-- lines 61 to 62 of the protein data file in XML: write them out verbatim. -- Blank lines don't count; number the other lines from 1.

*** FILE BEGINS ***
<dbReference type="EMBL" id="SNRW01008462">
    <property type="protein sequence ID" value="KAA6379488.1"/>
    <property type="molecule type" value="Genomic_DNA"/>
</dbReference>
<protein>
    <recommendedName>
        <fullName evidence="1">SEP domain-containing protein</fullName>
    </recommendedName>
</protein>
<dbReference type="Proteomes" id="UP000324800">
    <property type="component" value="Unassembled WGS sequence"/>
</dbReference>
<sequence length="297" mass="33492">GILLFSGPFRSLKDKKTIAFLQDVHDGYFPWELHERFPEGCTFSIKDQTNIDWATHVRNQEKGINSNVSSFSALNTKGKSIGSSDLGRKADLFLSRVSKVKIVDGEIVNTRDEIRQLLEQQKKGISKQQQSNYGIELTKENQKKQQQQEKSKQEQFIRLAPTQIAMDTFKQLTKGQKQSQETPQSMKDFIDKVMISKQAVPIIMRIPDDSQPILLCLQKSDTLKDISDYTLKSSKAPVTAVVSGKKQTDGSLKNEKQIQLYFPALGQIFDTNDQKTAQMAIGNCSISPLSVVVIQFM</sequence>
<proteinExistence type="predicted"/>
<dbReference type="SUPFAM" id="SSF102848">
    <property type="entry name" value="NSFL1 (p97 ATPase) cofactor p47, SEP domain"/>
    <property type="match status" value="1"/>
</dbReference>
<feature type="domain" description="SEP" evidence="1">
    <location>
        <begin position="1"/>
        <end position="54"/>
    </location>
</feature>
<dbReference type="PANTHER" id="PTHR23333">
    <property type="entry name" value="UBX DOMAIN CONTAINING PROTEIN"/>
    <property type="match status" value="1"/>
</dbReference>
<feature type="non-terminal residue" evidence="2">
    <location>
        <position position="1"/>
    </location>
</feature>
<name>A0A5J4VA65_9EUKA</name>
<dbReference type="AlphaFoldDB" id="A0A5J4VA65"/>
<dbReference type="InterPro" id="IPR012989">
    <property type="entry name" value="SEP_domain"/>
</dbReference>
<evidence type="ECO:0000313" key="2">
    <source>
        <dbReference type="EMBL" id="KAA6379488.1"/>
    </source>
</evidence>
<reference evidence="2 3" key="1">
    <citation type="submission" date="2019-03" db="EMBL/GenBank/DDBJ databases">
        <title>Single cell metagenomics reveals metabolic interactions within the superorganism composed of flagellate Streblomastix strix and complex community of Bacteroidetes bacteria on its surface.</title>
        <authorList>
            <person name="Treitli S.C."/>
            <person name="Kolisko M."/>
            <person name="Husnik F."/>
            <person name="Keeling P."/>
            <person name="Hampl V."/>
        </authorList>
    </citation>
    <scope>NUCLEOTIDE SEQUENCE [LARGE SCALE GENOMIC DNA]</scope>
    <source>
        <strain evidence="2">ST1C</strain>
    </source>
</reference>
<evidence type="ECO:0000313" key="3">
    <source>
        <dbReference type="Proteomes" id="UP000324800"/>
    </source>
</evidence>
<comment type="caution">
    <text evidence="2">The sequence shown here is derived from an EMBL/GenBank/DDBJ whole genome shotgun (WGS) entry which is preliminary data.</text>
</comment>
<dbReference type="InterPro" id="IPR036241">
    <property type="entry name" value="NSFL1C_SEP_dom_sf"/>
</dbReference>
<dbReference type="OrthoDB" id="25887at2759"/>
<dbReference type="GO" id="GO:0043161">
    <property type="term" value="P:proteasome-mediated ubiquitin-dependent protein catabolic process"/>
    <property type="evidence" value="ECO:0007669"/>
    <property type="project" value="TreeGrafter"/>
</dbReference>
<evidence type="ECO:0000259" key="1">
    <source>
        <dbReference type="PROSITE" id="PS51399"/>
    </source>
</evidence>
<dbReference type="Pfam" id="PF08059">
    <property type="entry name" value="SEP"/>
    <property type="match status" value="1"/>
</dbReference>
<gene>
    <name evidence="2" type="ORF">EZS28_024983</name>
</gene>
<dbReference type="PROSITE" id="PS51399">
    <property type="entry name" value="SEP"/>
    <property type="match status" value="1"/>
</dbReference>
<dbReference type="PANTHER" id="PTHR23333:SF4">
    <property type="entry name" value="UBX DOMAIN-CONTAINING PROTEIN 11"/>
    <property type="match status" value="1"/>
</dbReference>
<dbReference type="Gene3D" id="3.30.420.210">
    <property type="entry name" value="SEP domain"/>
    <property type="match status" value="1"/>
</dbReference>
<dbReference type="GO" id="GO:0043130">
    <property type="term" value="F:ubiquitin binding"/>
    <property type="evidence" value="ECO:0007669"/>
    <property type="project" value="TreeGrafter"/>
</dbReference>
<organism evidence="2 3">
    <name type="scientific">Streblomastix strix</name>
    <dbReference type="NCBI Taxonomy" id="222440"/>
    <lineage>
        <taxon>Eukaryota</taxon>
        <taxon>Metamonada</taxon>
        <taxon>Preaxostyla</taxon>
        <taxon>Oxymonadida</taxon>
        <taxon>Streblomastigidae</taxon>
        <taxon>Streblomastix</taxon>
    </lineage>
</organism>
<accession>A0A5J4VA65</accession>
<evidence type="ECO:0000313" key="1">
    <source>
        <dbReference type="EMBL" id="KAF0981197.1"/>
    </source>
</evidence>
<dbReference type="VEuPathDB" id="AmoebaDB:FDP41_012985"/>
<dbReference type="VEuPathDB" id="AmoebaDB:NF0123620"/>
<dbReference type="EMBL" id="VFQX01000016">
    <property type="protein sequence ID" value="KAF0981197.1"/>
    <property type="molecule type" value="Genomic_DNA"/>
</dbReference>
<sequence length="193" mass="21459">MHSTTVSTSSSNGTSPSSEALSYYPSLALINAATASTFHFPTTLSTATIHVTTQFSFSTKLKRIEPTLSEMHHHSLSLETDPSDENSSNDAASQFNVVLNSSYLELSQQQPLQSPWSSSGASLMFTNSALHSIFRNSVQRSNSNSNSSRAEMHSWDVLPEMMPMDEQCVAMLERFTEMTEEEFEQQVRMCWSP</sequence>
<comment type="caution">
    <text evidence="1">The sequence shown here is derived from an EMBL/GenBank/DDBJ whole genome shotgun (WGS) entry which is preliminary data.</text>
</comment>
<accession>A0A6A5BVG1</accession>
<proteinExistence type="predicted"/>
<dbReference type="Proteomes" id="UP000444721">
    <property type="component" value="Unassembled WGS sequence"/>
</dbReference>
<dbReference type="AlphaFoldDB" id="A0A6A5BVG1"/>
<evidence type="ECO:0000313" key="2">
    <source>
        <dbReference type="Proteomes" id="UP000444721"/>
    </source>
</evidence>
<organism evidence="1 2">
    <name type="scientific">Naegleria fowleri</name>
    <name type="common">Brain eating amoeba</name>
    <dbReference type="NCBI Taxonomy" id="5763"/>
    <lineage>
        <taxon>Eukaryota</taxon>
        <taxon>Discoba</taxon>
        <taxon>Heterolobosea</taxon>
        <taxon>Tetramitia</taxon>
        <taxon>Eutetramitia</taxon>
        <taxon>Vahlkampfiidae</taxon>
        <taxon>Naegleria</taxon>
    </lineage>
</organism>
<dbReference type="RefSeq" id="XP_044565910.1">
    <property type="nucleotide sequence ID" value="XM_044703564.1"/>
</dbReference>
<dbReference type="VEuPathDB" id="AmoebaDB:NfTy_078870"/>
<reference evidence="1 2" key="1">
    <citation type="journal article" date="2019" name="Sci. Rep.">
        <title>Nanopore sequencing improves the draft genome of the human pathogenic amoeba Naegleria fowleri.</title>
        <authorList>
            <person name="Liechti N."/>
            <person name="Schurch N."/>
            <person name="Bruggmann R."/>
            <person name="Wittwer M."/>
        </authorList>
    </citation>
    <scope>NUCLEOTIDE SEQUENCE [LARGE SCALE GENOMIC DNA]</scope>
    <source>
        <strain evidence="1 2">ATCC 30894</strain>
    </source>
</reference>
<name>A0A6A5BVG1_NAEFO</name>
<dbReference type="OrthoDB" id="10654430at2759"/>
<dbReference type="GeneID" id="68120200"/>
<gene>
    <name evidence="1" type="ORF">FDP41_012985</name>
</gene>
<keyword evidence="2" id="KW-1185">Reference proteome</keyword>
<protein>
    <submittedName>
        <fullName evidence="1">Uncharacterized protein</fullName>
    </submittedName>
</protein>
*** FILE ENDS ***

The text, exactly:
    <source>
        <dbReference type="Proteomes" id="UP000324800"/>